Meet Sebaga Rabantheng: Blowing her own horn to glory
It is often said dynamite comes in small packages and Sebaga Rabantheng is a true attestation of the above viewpoint. Not only is she the daughter to the equally talented media personality, One Rabantheng but Sebaga is truly carving her own golden niche in the dog-eat-dog music industry as an emerging yet most-sought after female saxophonist in the country.
A saxophone is a substantial trumpet with a serene melody, played mostly in the jazz genre and veterans such as Ornette Coleman, Lester Young, Grover Washington Jr, Hugh Masekela and Lister Boleseng are among the many seasoned and great saxophonists to ever emerge. Surely this will give you the tantrum quantity of the significance she has become to most local artists who nowadays prefer to perform their music live.
However, Sebaga’s rise to stardom should not come as a surprise especially when one takes a closer look into her background and upbringing. She admits that she inherited all her musical genes from her grandmother and father who were big names musically back in the days. “I’m just a young lady aged 19 years from Tonota who just wants to become a better saxophonist. I am honored to have a mother who fully supports my craft. She is also my manager. She’s been in this industry for a very long time and I trust her to make best decisions for me too. I have trusted her with my life since birth,” she said amid giggles.
“My late father, Luyiso File otherwise known as DJ Slender was a bonafide music head too. He was South African who had worked with the likes of Thebe and DJ Ganyani during his hey time. I’m told he was one of the DJs that had brought the mid-tempo style to the hearts of South Africans at parties and clubs alike back in the 90s. He was also part of the production team behind Dantai’s hit ‘Pyjama Jam’ -a Kwaito hit circa 1999. He was also instrumental in the music production with Terry Pinana for eTV’s Backstage soapie.”
Sebaga added that even though she lived with her grandmother in Francistown who raised her, she’d also stay with her mother at certain intervals of her early childhood. “My grandmother took me with her to Francistown to start pre-school. Then I lived with my mother again later during primary schooling. I went back to my granny following my mother’s divorce until secondary school where I lived with both my mother and aunt. So most of my childhood was with grandmother. But I always had three mothers effectively.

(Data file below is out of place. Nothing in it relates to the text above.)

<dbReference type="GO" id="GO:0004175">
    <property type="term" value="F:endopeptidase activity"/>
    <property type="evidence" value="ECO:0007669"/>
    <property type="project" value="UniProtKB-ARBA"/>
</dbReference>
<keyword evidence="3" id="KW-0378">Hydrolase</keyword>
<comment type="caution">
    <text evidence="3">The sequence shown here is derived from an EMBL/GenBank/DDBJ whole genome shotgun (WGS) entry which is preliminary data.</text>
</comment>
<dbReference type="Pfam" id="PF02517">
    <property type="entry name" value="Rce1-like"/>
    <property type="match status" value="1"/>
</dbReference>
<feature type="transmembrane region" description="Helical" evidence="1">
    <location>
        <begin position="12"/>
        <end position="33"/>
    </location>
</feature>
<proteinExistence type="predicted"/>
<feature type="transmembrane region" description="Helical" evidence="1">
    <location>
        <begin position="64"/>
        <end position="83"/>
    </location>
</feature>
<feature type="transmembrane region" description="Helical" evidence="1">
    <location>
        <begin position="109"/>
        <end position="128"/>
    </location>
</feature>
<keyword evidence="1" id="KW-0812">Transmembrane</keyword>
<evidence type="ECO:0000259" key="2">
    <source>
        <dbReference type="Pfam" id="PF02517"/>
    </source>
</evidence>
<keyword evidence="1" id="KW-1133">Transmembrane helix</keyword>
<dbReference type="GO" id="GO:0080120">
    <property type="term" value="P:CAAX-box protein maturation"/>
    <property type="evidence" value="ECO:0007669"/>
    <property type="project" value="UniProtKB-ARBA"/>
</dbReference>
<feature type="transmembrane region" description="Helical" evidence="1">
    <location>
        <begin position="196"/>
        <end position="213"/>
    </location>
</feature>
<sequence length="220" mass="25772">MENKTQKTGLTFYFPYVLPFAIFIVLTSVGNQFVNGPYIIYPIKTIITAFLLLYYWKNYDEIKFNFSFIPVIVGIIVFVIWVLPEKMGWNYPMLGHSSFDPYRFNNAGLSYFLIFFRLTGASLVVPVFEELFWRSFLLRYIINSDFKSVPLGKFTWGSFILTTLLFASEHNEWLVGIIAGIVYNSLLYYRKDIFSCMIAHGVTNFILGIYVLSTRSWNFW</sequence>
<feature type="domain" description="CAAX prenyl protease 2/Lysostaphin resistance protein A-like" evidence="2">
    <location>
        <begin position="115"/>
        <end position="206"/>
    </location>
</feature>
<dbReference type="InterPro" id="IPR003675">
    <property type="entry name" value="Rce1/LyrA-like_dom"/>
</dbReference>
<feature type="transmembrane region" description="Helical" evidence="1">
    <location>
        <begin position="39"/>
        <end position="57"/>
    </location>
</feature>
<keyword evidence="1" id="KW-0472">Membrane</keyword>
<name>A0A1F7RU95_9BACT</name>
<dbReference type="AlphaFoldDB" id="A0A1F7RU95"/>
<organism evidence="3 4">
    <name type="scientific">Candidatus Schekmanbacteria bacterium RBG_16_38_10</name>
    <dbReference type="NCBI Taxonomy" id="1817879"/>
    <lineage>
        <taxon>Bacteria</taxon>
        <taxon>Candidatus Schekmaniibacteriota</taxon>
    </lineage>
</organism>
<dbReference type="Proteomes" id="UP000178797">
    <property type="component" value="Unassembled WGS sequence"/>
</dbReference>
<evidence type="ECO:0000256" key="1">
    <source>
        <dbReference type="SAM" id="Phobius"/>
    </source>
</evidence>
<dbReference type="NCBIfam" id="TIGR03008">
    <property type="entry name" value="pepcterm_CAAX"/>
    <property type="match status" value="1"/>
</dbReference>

I did my Form 1 at Tlokweng JSS then later was transferred to Nanogang where I did my Form 2 and 3 respectively. I went to do my high school at Gaborone Secondary School in 2014. Currently, I’m attending the newly established music school called Kingdom Arts Academy to learn the saxophone including music theory professionally.” The pint-sized Sebaga shared that her first love has always been music thanks to her darling grandmother, who introduced her to jazz music at a tender age.
“Well, I’ve always been a musical child growing up and my grandmother used to listen to a lot of Bhudaza and Hugh Masekela, so I grew up wanting to play that instrument that I always heard on her tapes. So when I finished my Form 5 at GSS, I knew that was a chance for me to make it happen and in late 2014 I started learning how to play the saxophone.” Sebaga says she has already conquered a few shows in the neighbouring South Africa and locally she continues to add the much needed savor to the male dominated genre.
Often times, Sebaga is required to throw a freestyle and impromptu saxophone rendition as a confidence booster for her fans, which she admits usually gets scary but wears off immediately after one long blow. Sebaga said 2017 was truly the beginning of her career courtesy of being featured at some of the country’s biggest shows.
“For me, the 2017 GIMC jazz show and the Hamptons jazz festival in 2016 alongside Amantle Brown were a total banger. Also got the chance to feature at the annual Tonota Remmogo festival. OMG, how can I forget the Presidential Awards ceremony at GICC in 2017 where most people accused me of crying on stage even though I didn’t? I was overwhelmed and those were tears of joy,” she said.
She added that discussions are already at an advanced stage to be considered for this year’s Hamptons jazz festival, and she’s excited to be offered the opportunity to share the stage with the likes of Billy Ocean and Salif Keita among others. The 19-year-old Sebaga believes the world is her oyster and looks forward to releasing an album of her won in the not too distant future. Quizzed about the flavor of her envisioned album, the young lass said it could be Jazz, R&B or Soul. Watch the space.